Politics, Society, and the Klan in Alabama, 1915-1949

By Glenn Feldman | Go to book overview

10 Disloyalty, Revenge, and the End of an Era

The 1928 presidential election had active political fallout in Alabama. While Bourbon elites celebrated their success in delivering the state's electors to Al Smith, they grieved the larger Pepublican triumph and realized how narrowly their own state had escaped. Still, the bareness of their victory did not prevent the oligarchy from issuing yet another round of declarations that the KKK was dead. This time the pronouncement was far more accurate, especially in a political sense.1

For a while the Klan leaders of Alabama's Hoovercrats did some celebrating of their own. Their neck-and-neck race proved that the politics of prejudice was alive and well in the Deep South. Such a remarkably close vote in a Solid South state was a powerful testament to the ability of politicians to prey upon the deepest insecurities of their fellow Alabamians. By threatening to cost a party the loss of Alabama in a national election, the KKK's leading strategists, perhaps for the first time, began to realize the potential of waging a politics based almost exclusively on racial fear and hatred.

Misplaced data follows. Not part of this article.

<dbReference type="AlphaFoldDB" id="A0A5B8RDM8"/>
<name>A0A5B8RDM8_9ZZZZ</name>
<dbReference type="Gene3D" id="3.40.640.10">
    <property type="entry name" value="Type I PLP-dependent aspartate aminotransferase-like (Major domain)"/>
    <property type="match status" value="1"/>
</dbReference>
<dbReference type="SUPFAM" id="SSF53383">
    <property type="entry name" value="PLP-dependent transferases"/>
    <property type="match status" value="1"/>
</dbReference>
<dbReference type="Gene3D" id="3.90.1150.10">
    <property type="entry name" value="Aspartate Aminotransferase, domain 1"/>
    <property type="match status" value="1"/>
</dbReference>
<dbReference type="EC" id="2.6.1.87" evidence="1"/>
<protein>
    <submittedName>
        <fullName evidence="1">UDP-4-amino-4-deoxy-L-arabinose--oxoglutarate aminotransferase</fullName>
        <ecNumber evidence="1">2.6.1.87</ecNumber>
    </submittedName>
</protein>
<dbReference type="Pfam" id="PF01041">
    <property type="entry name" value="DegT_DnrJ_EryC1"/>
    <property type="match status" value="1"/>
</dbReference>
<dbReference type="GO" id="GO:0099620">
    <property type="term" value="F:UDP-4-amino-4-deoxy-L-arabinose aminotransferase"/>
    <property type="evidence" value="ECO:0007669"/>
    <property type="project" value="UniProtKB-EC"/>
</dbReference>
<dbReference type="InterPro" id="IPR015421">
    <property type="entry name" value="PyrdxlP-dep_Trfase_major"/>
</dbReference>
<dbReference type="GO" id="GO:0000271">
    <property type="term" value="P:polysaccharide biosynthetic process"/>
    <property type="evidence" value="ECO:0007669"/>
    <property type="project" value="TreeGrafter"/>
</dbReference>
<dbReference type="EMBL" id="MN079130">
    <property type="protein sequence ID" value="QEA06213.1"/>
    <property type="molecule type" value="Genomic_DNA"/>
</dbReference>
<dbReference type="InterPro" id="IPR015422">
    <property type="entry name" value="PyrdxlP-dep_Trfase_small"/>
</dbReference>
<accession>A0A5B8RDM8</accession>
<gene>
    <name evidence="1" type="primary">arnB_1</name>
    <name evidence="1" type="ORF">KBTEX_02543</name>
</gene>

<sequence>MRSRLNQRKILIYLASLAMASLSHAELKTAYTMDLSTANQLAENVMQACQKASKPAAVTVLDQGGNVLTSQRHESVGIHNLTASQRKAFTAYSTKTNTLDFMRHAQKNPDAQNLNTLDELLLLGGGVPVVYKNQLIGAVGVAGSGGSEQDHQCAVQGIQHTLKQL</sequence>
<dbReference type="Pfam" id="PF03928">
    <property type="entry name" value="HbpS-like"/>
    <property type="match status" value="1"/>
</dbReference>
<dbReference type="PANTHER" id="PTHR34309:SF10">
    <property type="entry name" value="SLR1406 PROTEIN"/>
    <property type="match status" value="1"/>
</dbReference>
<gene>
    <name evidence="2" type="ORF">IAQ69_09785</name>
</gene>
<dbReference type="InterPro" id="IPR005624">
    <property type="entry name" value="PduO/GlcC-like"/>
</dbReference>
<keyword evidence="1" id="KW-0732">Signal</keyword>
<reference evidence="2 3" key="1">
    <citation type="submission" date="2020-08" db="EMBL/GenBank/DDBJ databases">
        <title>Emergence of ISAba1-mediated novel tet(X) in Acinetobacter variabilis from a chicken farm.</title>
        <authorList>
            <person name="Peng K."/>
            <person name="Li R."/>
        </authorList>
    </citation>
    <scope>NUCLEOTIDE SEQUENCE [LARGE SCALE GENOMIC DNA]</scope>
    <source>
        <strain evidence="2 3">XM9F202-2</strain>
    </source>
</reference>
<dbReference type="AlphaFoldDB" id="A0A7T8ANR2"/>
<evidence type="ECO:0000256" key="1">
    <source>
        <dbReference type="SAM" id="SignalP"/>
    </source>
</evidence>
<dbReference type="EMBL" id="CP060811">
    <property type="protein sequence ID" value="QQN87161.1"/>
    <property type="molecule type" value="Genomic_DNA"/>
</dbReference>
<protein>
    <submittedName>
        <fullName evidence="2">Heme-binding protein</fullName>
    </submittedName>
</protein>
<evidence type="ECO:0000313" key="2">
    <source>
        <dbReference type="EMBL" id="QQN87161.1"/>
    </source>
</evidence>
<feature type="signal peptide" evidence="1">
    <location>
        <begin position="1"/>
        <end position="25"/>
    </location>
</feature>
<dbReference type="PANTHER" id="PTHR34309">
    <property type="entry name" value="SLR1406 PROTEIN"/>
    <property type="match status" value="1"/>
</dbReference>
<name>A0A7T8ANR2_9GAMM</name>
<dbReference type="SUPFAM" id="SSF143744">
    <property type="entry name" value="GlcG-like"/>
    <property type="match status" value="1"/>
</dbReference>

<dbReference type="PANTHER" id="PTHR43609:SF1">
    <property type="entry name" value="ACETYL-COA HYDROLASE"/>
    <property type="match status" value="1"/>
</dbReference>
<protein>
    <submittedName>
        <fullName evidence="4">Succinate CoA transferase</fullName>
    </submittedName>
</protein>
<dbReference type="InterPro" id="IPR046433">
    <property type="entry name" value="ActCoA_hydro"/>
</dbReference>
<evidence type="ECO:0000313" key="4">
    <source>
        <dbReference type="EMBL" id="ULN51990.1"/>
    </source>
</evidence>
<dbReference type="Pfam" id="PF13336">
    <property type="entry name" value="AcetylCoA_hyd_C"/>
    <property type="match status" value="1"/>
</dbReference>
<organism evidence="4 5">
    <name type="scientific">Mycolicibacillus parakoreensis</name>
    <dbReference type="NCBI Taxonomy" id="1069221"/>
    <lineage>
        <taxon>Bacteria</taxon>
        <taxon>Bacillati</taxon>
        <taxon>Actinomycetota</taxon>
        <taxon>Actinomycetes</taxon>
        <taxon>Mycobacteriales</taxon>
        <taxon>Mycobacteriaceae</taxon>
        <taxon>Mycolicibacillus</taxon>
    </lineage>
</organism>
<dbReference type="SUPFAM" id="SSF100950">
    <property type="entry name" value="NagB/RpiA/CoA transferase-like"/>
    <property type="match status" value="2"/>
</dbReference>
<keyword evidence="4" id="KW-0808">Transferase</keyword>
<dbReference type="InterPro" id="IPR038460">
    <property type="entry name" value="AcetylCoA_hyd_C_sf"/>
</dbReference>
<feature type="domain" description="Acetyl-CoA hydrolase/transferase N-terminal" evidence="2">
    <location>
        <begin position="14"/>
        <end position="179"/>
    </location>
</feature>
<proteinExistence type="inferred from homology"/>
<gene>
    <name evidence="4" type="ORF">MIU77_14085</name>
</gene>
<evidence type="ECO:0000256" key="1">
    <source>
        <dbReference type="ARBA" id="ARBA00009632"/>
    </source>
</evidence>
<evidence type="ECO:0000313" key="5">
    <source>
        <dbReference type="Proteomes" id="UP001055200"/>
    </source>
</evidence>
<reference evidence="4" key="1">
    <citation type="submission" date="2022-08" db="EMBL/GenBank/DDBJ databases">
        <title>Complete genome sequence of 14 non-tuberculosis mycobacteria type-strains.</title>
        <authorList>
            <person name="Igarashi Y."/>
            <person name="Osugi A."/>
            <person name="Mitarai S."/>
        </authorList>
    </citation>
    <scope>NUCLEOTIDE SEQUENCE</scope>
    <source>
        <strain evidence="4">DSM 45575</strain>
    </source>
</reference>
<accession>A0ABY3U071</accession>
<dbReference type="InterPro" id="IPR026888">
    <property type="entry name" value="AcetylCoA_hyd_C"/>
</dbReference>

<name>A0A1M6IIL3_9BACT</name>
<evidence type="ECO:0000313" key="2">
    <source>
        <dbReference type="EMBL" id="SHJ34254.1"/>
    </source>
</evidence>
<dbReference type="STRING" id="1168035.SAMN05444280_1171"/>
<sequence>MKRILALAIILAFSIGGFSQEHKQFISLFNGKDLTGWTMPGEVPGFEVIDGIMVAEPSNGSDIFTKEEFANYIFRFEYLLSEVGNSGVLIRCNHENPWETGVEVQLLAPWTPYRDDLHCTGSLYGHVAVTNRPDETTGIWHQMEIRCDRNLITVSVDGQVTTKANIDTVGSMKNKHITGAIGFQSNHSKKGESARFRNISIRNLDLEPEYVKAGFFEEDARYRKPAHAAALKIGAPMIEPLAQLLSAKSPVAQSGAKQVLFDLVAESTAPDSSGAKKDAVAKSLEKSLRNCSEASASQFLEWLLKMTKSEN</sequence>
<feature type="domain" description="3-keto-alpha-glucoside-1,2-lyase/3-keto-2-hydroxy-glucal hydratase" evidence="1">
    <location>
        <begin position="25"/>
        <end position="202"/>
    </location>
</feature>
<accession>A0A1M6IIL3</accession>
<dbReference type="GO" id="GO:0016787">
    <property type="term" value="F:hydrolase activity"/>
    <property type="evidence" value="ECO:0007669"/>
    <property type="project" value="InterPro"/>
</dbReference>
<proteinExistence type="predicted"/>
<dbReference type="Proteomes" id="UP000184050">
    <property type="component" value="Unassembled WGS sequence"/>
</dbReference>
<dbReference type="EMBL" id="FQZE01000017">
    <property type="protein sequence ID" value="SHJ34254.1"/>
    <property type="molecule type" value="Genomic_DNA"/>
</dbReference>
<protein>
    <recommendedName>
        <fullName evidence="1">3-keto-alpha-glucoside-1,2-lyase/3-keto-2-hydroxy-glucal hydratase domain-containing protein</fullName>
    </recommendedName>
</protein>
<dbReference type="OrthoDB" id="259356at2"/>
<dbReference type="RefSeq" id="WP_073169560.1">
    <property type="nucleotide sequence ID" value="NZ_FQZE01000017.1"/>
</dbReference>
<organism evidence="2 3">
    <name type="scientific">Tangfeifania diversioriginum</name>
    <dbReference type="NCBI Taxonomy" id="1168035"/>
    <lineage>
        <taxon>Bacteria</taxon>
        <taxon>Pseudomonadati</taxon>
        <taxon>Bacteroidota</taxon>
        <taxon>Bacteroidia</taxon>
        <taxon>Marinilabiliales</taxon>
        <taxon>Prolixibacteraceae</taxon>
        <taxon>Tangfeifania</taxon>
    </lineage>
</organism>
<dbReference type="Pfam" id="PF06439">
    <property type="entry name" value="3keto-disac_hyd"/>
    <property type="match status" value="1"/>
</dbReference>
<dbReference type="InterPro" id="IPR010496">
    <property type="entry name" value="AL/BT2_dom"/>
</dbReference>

Although Tom Heflin, Hugh Locke, and Horace Wilkinson most likely felt cheerful about the future, for two of them the 1928 election actually marked the zenith of their political careers. While the trio clung to the politics of intolerance after 1928, they increasingly fought a rearguard action that even they eventually recognized as untenable. Hugo Black and Bibb Graves, though, were rewarded for the discretion they displayed in 1928. While Heflin and Locke's political stock plummeted, Graves and Black moved further from the Klan and consequently thrived. Wilkinson marched to his own drummer. After 1928 Wilkinson increasingly concentrated his efforts on dominating politics and patronage in Birmingham.2

-193-

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Politics, Society, and the Klan in Alabama, 1915-1949
Table of contents

Table of contents

  • Title Page iii
  • Contents vii
  • Illustrations ix
  • Acknowledgments xi
  • Introduction 1
  • 1 - Origins of the Revised Klan 11
  • 2 - The Civic, Educational, and Progressive Klan 21
  • 3 - The Moral and Religious Klan 37
  • 4 - The Racist and Nativist Klan 51
  • 5 - The Political Klan 63
  • 6 - The Year of the Whip 92
  • 7 - Elite War on the Klan 116
  • 8 - Limits of the Oligarchy's Campaign 137
  • 9 - Race Over Rum, Romans, and Republicans 160
  • 10 - Disloyalty, Revenge, and the End of an Era 193
  • 11 - 1930s Causes Celebres Scottsboro and Hugo Black 219
  • 12 - The Threat of Urban Radicalism 238
  • 13 - Farm, Factory, and Hooded Persistence 259
  • 14 - World War II and Postwar Alabama 285
  • 15 - Federal-State Interaction in the 1940s 305
  • Epilogue "To Wither Away" 325
  • Abbreviations 329
  • Notes 335
  • Bibliography 399
  • Index 427
  • About the Author 458
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